No non-essential travel into the Bailiwick should take place due to the continuing rise in coronavirus cases in the UK.
The Civil Contingencies Authority has agreed that no non-essential travel into the Bailiwick should take place, in light of developments with the coronavirus pandemic in the UK over recent days.
Cases there are continuing to rise, including prevalence of the recently-identified new and more transmissible strain of the virus.
The UK has introduced its own travel restrictions for both travel within the country and travel in and out of the country.
The CCA met twice this week and is monitoring developments in the UK daily.
Travel within the Bailiwick is unaffected.
It says, while travel numbers are already low and the UK’s restrictions mean this is likely to reduce further, it believes its decision to move to new, tougher restrictions for ‘essential-only’ travel will be 'a further security' by reducing the risk of the virus being imported into islands.
Essential travel means:
- for a compassionate purpose (including but not limited to supporting a dependent relative),
- to receive medical treatment,
- to undertake essential business that cannot be transacted remotely,
- to attend school, university or other further education, or for permanent Bailiwick residents, to return home if they are currently off -Island.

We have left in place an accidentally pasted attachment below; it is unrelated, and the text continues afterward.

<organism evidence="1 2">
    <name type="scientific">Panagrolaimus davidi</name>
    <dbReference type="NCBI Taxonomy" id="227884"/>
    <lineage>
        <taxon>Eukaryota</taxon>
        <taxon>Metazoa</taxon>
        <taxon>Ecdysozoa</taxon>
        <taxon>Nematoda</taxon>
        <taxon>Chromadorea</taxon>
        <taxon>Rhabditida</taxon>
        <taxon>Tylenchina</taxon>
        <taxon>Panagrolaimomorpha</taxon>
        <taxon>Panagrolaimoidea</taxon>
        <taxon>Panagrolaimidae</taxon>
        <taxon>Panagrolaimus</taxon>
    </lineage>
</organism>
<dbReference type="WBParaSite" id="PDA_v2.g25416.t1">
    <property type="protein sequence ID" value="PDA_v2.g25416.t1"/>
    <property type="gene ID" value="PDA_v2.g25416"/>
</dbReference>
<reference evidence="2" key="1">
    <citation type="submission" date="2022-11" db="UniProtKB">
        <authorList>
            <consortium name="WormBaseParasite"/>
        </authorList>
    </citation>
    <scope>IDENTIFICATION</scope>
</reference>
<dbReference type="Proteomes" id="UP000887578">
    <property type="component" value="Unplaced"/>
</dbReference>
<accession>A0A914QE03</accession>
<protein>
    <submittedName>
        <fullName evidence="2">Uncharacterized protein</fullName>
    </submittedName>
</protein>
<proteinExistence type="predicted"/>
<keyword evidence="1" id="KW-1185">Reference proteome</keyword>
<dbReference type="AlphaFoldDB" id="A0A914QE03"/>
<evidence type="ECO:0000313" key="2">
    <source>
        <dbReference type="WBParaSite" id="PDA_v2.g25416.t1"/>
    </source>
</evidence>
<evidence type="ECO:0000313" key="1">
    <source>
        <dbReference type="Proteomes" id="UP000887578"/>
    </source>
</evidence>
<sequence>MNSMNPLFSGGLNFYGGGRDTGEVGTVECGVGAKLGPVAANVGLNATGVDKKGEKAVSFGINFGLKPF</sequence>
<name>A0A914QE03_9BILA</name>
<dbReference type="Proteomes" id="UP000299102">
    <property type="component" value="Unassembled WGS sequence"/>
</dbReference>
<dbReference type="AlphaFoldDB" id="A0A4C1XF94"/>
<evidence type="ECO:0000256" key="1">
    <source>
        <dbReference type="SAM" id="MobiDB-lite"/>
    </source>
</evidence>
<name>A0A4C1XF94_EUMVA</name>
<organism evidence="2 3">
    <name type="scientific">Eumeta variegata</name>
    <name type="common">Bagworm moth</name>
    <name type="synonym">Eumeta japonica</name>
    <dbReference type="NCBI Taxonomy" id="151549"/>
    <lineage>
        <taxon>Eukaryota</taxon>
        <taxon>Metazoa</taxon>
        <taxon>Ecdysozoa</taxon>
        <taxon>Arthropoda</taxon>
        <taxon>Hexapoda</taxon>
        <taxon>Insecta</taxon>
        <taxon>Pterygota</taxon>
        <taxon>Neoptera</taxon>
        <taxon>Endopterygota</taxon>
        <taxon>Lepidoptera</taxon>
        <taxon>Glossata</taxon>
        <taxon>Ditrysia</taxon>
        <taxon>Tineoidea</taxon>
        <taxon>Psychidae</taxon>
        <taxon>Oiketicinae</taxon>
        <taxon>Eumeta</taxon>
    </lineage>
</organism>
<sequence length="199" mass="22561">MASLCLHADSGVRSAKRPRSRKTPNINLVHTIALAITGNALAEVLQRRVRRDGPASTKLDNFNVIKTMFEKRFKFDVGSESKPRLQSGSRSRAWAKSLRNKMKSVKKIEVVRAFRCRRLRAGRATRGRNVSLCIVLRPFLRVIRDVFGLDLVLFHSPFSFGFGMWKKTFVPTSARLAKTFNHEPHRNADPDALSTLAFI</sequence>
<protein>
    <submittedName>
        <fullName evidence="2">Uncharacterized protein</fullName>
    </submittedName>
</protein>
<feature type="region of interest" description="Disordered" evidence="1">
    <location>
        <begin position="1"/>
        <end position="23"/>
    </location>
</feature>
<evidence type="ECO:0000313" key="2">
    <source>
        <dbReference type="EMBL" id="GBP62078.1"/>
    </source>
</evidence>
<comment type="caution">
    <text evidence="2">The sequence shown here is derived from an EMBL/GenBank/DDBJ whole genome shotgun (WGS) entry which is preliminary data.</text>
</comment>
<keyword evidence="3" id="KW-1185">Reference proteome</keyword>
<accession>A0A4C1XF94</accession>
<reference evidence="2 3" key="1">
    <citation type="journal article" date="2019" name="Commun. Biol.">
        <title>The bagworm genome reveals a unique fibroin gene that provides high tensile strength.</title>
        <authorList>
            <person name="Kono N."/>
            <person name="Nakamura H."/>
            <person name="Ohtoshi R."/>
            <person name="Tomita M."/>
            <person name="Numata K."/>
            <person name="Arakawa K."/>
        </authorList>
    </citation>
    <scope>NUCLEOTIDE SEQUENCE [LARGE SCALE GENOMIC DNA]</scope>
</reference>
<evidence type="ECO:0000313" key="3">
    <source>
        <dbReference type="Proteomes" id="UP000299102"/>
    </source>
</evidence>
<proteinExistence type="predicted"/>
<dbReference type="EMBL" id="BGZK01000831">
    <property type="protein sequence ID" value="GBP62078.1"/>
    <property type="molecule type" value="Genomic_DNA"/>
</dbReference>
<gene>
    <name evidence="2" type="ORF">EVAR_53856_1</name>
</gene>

- to travel for the purposes of critical work, as an approved critical worker (in line with the existing critical worker application process)
Essential travel does not include travel:
- to visit friends and family based in the Bailiwick
- to work in the Bailiwick if that work is not critical work and approved through the critical worker application process
New guidance is being published on gov.gg/coronavirus and advice can be sought by calling the COVID-19 non-clinical helpline on 01481 717118.
Deputy Peter Ferbrache, Chair of the Civil Contingencies Authority said “The measures we have already at our borders have been extremely robust, and have kept our community safe.
The move to essential-only travel does not replace those, all of the existing requirements remain. Travellers must still strictly abide by our self-isolation requirements. But if you have a visit to Guernsey planned that is not essential, if you’re planning to spend a bit of time here visiting friends or family or you’re thinking of using Guernsey as a base to work from temporarily when your work isn’t critical to the running of the Islands, then my message is this: cancel your plans, do not travel here.
We know the impact of even one case that enters our community undetected can have a serious impact on the freedoms we currently enjoy. We are not like other jurisdictions who are managing COVID within their communities, we want to preserve the very good position we’re in.
We’ve seen how the Isle of Man has had to react, hard and fast, to the identification of just a handful of cases. Personally I commend the swift and decisive action taken by our Manx friends and believe we would do the same, but we want to do everything we reasonably can to avoid that situation.”
Travellers to England and Scotland will soon have to prove they have had a negative coronavirus test within 72 hours of arrival.
The UK Department of Health and Social Care has confirmed that this does not apply to passengers travelling from Guernsey.
“The policy was released this morning at 00.01 and the Crown Dependencies will be exempt from a negative test requirement as they are within the Common Travel Area.”